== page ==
Counsel returned to them on 18 March 2014 without the additional advice. Victor ultimately brought proceedings to enforce the settlement.
A major issue for the Court was whether the Defendants, as trustees, could be indemnified by the trust estate for their costs incurred in proceedings relating to the tax issue.
The Court first articulated the main principle:
"...a trustee is entitled to indemnification for all costs and expenses incurred in relation to the trust estate which have been ‘properly incurred’."
To determine whether or not costs were properly incurred, the Court said it must look at the particular cost and consider, objectively, whether it was incurred acting in accordance with the powers and duties with which the trustee is required to comply. The Court will not allow a trustee to be indemnified from costs arising where the trustee has:
(a) acted beyond power;
(b) did not acted in good faith;
(c) has not exercised its power in accordance with its duties.
Further, the Court noted that trustees will usually be indemnified for legal costs incurred in connection with the administration of the trust, unless they have acted unreasonably or for their own benefit (rather than the beneficiaries').
In this matter, the Court said, the Defendants as trustees for the trust estate were required to:
(a) resolve the taxation issue expeditiously; and
(b) act in the best interests of the beneficiaries of the trust.
Resolution of the taxation issue expeditiously was a requirement of the settlement that the Defendants ultimately reached with Victor. The Court held that, after settlement with Victor was reached, the Defendants did not act expeditiously or promptly as required. The Court found that the Defendants were delaying for their own benefit, and not for the benefit of the beneficiaries of the trust estate (so were in breach of their trustee duty). It was decided that had the Defendants acted promptly with respect to the tax issue, their costs would have been far less and subsequent court proceedings (by Victor to enforce the settlement) would not have been necessary.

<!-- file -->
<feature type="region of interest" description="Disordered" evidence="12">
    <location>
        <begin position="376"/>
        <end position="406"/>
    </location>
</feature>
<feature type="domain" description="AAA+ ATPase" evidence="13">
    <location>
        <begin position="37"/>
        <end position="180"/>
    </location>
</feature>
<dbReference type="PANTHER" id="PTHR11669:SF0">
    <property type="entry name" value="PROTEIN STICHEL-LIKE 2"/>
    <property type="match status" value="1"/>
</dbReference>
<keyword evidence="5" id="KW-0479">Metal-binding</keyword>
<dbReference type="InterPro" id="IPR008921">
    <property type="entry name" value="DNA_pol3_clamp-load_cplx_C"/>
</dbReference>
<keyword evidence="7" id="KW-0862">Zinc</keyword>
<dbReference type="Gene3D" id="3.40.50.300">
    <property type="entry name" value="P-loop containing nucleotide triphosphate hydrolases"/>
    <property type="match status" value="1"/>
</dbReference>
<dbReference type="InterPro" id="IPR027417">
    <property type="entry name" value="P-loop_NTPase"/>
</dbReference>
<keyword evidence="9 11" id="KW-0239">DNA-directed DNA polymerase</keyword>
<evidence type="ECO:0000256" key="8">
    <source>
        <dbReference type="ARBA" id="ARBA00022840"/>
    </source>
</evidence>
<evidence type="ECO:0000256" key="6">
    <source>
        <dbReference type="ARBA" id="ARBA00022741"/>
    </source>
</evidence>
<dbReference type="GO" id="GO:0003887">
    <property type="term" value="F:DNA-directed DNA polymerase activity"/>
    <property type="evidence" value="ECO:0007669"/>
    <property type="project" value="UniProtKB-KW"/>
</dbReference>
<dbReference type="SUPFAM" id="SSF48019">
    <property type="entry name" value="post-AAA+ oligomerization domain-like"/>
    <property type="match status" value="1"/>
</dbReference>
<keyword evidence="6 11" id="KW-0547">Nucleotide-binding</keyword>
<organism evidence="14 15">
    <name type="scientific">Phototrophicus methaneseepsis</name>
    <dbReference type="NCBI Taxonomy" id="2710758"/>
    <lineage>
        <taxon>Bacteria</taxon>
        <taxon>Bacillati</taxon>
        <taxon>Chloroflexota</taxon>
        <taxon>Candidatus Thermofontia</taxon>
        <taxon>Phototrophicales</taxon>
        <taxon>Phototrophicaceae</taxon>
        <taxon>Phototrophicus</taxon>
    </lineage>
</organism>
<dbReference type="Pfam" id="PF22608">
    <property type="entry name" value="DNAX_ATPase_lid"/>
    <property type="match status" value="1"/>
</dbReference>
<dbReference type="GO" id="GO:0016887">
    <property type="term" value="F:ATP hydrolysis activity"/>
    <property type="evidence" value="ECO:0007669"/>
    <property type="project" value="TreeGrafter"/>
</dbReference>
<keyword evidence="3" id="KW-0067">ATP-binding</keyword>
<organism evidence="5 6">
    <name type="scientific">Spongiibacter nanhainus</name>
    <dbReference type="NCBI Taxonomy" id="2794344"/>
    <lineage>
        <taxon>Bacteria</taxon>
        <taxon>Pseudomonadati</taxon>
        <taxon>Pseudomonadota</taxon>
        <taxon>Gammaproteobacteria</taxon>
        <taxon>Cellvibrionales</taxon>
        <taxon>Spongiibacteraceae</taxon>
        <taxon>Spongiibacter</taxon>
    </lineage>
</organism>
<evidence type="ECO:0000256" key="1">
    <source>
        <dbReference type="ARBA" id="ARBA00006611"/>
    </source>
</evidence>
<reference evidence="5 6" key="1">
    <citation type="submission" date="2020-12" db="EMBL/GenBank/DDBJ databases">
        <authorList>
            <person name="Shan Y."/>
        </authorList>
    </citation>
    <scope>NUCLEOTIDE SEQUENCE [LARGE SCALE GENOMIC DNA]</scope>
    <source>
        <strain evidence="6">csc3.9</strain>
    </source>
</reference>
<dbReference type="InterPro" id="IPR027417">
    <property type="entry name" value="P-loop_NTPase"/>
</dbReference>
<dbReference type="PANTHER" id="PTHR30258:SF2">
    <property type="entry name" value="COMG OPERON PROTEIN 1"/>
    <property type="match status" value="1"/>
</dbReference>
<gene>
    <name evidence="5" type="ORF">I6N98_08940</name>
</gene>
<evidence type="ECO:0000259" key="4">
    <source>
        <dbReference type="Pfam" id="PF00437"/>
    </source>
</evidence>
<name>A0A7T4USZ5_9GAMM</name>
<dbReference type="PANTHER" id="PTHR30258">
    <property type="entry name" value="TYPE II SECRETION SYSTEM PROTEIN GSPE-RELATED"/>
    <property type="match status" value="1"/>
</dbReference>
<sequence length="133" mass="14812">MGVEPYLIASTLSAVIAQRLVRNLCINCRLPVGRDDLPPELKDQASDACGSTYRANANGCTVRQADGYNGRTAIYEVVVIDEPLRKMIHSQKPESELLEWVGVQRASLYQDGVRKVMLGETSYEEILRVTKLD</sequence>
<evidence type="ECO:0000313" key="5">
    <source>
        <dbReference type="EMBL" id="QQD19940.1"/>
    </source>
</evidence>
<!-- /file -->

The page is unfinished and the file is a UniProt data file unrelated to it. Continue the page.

Therefore, the Court said, the Defendants could not be indemnified for costs incurred in relation to the tax issue because:
(a) the costs were unreasonably and improperly incurred (were not incurred in the proper administration of the trust); and
(b) were incurred in breach of their duty to act in the bests interest of the beneficiaries.
This case demonstrates the importance of the trustee complying with its powers and duties, and also shows how a Court works through any disputes in relation to a trustee being indemnified out of trust assets.
Allawdocs trust deeds grant trustees with clear and specified powers, so that it is clear what actions are in the proper administration of the trust. Allawdocs is also proudly supported by GV Lawyers, who can provide advice if you are concerned about a particular act (either as trustee or beneficiary). Contact GV Lawyers on 1300 729 914 or via their website.
Until next time!